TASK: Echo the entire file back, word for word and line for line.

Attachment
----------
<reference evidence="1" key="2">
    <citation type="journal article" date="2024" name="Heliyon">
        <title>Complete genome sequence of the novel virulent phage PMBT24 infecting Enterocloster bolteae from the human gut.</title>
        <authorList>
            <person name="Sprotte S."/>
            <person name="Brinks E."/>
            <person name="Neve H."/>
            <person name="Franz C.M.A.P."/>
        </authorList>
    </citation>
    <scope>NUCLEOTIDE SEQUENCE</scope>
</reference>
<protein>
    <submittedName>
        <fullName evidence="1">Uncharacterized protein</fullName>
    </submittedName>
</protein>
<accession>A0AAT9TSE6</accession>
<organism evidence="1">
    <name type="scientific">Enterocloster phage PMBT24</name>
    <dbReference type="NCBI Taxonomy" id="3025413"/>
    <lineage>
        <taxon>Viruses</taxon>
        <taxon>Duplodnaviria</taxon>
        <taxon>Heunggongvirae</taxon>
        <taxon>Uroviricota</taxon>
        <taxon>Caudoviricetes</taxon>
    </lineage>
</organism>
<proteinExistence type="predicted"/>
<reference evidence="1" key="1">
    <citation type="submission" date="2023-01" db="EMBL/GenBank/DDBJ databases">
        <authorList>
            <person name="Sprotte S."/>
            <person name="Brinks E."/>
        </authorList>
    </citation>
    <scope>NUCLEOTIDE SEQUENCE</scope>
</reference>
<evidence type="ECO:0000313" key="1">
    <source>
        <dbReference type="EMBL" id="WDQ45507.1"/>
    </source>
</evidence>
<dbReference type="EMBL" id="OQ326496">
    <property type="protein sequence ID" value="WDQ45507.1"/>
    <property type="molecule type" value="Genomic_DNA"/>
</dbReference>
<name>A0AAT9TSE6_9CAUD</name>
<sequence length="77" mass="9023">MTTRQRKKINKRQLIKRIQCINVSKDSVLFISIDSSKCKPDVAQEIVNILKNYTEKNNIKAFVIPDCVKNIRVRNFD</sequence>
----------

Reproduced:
<reference evidence="1" key="2">
    <citation type="journal article" date="2024" name="Heliyon">
        <title>Complete genome sequence of the novel virulent phage PMBT24 infecting Enterocloster bolteae from the human gut.</title>
        <authorList>
            <person name="Sprotte S."/>
            <person name="Brinks E."/>
            <person name="Neve H."/>
            <person name="Franz C.M.A.P."/>
        </authorList>
    </citation>
    <scope>NUCLEOTIDE SEQUENCE</scope>
</reference>
<protein>
    <submittedName>
        <fullName evidence="1">Uncharacterized protein</fullName>
    </submittedName>
</protein>
<accession>A0AAT9TSE6</accession>
<organism evidence="1">
    <name type="scientific">Enterocloster phage PMBT24</name>
    <dbReference type="NCBI Taxonomy" id="3025413"/>
    <lineage>
        <taxon>Viruses</taxon>
        <taxon>Duplodnaviria</taxon>
        <taxon>Heunggongvirae</taxon>
        <taxon>Uroviricota</taxon>
        <taxon>Caudoviricetes</taxon>
    </lineage>
</organism>
<proteinExistence type="predicted"/>
<reference evidence="1" key="1">
    <citation type="submission" date="2023-01" db="EMBL/GenBank/DDBJ databases">
        <authorList>
            <person name="Sprotte S."/>
            <person name="Brinks E."/>
        </authorList>
    </citation>
    <scope>NUCLEOTIDE SEQUENCE</scope>
</reference>
<evidence type="ECO:0000313" key="1">
    <source>
        <dbReference type="EMBL" id="WDQ45507.1"/>
    </source>
</evidence>
<dbReference type="EMBL" id="OQ326496">
    <property type="protein sequence ID" value="WDQ45507.1"/>
    <property type="molecule type" value="Genomic_DNA"/>
</dbReference>
<name>A0AAT9TSE6_9CAUD</name>
<sequence length="77" mass="9023">MTTRQRKKINKRQLIKRIQCINVSKDSVLFISIDSSKCKPDVAQEIVNILKNYTEKNNIKAFVIPDCVKNIRVRNFD</sequence>